Has John Durham gotten close to concluding his probes into Operation Crossfire Hurricane and the succeeding special-counsel probe? It certainly seems that the pace of revelations about the conduct of both has picked up over the last couple of days. Late last night, a summary filed in support of the Department of Justice’s motion to dismiss charges against Michael Flynn contained a couple of new bombshells about both. One FBI agent involved in all three probes described the case against Flynn as “not great,” and that Robert Mueller and his team had a “get Trump” attitude in a case that never materialized.

Politico’s Kyle Cheney and Josh Gerstein summarize the testimony of Agent William Barnett, who served at times in all of those phases:

A 13-page summary of an interview with Flynn case agent William Barnett, made public in a court filing by prosecutors just before midnight Thursday, also revealed that the veteran agent harbored deep doubts and skepticism about the merits of the investigation into Flynn’s potential ties with Russia — at least in its early stages — and questioned the Mueller team’s tactics in the broader probe of the Trump campaign’s contacts with Russians, known as Crossfire Hurricane.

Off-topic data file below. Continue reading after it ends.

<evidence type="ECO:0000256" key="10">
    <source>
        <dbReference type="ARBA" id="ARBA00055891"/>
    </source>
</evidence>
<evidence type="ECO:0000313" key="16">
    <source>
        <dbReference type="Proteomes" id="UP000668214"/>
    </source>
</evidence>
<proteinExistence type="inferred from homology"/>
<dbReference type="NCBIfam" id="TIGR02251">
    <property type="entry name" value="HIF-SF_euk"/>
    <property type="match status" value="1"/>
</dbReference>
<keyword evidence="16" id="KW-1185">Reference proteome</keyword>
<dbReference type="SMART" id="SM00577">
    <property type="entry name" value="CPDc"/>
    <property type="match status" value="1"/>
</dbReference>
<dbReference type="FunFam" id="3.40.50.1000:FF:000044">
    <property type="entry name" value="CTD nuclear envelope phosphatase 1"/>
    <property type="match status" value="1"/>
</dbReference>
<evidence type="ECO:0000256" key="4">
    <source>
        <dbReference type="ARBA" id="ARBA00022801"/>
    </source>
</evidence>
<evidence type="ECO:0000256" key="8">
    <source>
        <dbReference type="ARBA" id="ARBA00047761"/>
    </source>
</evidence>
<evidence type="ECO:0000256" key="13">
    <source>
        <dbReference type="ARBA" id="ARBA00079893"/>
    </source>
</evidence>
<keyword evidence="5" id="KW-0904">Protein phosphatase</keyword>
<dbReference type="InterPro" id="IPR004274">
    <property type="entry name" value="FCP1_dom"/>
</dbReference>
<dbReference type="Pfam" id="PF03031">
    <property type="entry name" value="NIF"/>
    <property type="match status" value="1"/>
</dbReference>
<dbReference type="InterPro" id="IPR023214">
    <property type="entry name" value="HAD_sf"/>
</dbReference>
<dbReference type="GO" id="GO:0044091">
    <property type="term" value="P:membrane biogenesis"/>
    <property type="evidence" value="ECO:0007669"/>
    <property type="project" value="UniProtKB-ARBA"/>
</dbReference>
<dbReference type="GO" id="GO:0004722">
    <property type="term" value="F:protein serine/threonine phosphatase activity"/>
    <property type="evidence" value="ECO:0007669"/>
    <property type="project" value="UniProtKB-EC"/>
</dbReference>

Though Barnett said he repeatedly expressed those doubts to colleagues and superiors — and says he feared groupthink and a “get Trump” attitude was driving the investigation forward — he continued to be included in the work of Mueller’s attorneys during sensitive interviews.

The interview report says that while Barnett viewed the investigative steps taken as “legally justified,” the so-called predication — or factual basis — for the probe into Flynn was “not great.” Barnett said that his view of the overall Trump-Russia probe was that it was based on “supposition upon supposition.”

The reason for filing this information with the court is that Judge Emmet Sullivan still wants to hear arguments on the motion to dismiss. This might not have been filed publicly at all if the DC Circuit Court of Appeals hadn’t overturned Judge Neomi Rao’s writ of mandamus ordering a dismissal in its en banc decision last month. As it happens, though, Barnett was one of the key agents working the “Operation Razor” case against Flynn, and insisted all along that there was no case. He wanted to conduct a straight-up interview with Flynn after the election to settle the matter and close the case, a request that Barnett says was rejected.